Make it easier to visit China

By Du Qiongfang Source:Global Times Published: 2013-5-13 18:38:01


Illustration: Chen Xia/GT
Illustration: Chen Xia/GT


As China continues to open up to the outside world, cities like Shanghai and Beijing are becoming ever more popular as tourist destinations for overseas travelers. And the authorities are therefore pursuing efforts to give foreign tourists a more convenient traveling environment. So, at the beginning of this year, a 72-hour, visa-free stay policy in Shanghai and Beijing took effect and which will benefit travelers from 45 countries in total.

However, six visitors - four Britons and two Canadians - were stopped at the exit-entry inspection point at Shanghai Pudong International Airport on April 23 because they had misunderstood the terms of this policy.

They had planned to enter China at Pudong, and then leave the country for Alaska on April 26 by a cruise ship through Wusong Port in Baoshan district. They believed they could benefit from the 72-hour rule, and have a three-day trip in Shanghai. So they didn't obtain any Chinese visa at all.

However, the policy states that foreigners can stay in Shanghai for 72 hours without a valid Chinese visa only if they depart from either Pudong or Hongqiao airport.

If this is not the case, travelers need to obtain a regular Chinese visa.

When the six tourists realized their mistake, they imagined that they would have to rearrange their departure, or abandon their plans altogether. Thankfully, the immigration officers were sensitive to their plight, realizing it was a genuine mistake, and arranged for each of them to be issued with a regular visa.

This helpful gesture was also undoubtedly in recognition of the fact that the current policy is somewhat confusing, and far from perfect.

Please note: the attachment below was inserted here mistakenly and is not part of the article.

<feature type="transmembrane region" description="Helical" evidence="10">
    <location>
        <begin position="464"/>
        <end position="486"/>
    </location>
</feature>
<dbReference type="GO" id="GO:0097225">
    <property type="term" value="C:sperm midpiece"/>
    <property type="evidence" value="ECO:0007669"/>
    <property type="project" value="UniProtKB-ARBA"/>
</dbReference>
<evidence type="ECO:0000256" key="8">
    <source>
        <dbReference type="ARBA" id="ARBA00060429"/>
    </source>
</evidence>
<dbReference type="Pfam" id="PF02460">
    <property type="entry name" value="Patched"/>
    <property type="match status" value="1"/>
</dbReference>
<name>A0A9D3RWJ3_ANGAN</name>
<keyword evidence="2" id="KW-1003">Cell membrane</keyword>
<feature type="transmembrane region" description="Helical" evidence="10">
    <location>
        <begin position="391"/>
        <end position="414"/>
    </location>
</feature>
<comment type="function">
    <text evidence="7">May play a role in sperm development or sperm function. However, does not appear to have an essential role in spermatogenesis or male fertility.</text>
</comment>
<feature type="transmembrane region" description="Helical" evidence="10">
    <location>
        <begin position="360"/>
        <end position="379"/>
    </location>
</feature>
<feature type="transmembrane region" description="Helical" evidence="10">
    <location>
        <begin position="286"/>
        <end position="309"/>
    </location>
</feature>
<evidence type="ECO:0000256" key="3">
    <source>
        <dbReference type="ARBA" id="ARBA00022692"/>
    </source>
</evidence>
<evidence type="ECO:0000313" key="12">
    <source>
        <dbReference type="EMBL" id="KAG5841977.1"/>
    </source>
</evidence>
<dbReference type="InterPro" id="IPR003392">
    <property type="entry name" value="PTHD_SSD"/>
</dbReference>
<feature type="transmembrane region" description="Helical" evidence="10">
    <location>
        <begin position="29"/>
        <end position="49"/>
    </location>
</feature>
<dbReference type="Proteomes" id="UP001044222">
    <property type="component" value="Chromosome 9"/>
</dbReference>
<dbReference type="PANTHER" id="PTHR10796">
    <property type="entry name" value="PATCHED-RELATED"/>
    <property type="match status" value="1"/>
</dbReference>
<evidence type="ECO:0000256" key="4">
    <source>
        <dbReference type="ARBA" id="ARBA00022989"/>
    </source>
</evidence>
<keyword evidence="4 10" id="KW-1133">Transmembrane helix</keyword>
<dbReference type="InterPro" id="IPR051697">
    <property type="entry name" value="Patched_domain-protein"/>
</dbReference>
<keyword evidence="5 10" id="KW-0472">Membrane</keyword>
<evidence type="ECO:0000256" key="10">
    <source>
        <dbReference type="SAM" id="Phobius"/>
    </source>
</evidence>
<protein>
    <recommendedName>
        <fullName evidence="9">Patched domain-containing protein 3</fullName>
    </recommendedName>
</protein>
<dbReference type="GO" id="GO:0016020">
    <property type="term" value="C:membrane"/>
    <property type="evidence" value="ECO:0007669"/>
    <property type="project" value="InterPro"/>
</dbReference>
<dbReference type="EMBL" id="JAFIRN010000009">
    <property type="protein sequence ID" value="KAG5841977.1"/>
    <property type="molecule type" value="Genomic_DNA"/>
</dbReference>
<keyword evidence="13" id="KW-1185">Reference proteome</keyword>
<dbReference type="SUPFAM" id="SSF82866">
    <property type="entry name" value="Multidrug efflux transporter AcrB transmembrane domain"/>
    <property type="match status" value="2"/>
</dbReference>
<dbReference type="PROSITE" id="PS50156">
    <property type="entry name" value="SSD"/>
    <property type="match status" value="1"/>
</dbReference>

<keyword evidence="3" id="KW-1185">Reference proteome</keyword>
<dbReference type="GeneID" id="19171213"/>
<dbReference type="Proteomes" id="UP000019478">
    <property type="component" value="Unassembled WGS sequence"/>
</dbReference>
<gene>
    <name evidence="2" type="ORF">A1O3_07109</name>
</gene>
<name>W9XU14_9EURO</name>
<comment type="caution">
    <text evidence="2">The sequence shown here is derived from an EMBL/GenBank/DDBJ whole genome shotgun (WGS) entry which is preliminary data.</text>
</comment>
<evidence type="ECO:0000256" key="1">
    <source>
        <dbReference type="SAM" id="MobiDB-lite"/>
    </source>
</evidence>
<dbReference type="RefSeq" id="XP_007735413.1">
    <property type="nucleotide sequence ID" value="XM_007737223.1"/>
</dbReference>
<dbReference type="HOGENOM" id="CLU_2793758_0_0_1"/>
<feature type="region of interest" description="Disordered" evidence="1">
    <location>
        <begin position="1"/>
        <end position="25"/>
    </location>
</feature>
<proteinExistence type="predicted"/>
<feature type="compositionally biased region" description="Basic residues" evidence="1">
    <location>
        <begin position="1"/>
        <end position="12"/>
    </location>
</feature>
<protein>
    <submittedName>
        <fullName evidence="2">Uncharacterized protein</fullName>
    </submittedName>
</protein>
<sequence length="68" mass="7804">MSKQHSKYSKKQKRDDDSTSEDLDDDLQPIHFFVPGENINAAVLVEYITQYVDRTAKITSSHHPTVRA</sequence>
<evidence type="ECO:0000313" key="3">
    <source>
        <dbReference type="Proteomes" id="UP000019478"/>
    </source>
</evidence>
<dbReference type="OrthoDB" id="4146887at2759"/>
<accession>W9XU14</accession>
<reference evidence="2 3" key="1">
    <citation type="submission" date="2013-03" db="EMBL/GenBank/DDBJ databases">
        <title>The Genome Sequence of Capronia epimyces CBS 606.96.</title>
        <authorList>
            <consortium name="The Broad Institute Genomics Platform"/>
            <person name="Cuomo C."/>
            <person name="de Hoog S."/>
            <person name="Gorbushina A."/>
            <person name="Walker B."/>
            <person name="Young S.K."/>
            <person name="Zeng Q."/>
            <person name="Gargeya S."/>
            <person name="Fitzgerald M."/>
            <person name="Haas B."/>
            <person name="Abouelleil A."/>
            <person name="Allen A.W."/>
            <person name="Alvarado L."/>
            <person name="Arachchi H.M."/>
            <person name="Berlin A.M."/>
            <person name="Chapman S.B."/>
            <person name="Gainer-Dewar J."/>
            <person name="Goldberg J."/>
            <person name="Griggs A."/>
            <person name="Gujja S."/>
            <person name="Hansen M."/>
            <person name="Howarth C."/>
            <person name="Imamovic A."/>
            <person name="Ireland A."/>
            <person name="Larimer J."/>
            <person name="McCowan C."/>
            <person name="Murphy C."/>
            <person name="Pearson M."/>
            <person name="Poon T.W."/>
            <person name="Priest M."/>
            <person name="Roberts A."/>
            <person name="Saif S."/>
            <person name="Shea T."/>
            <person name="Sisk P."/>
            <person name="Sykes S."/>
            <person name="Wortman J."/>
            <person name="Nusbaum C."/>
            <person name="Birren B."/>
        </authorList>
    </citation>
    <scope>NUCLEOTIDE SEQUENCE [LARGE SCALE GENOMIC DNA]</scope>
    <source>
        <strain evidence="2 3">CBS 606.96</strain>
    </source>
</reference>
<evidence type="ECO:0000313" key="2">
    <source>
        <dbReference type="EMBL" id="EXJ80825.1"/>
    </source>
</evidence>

In order to attract more Chinese tourists, many countries have recently simplified and speeded up their visa application procedures for Chinese mainland visitors.

And as a country with a vast size, and abundant natural resources and scenic spots, it is imperative that the Chinese authorities provide tourist-friendly visa policies in order to attract travelers. And this is more important than ever in order to stimulate the nationwide economy which has been slowing down of late.

The 72-hour visa-free policy is a good step in this direction, but I believe it can be made even more convenient and practical.

For example, three days may be long enough to take in Shanghai's major downtown hot spots, such as Yuyuan Garden, Nanjing Road Pedestrian Street and the Bund. However, it is not nearly long enough to enjoy the city's many suburban attractions, or to visit nearby cities like Hangzhou or Suzhou.

And the policy means that such tourists will have to waste time traveling back to Shanghai in order to leave the country.

And, as was the case with the six aforementioned tourists, the policy also ignores the fact that Shanghai is one of the biggest ports in China, and is welcoming more and more luxury cruises to dock here.

If tourists traveling by cruise are also allowed to enjoy a 72-hour visa-free stay in Shanghai, then surely this too will help to stimulate the local economy.

I understand policymakers are naturally prudent and cautious when it comes to implementing a new policy. But it is important this policy is practical in everyday use, and that it really benefits travelers.

The good news issued last week is that the Shanghai Tourism Bureau is working on extending the 72-hour visa-free policy to Shanghai's ports.

By the end of this year, tourists from those same 45 countries will be able to enjoy this policy regardless of whether they travel to and from Shanghai by plane or ship.

Posted in: TwoCents, Metro Shanghai

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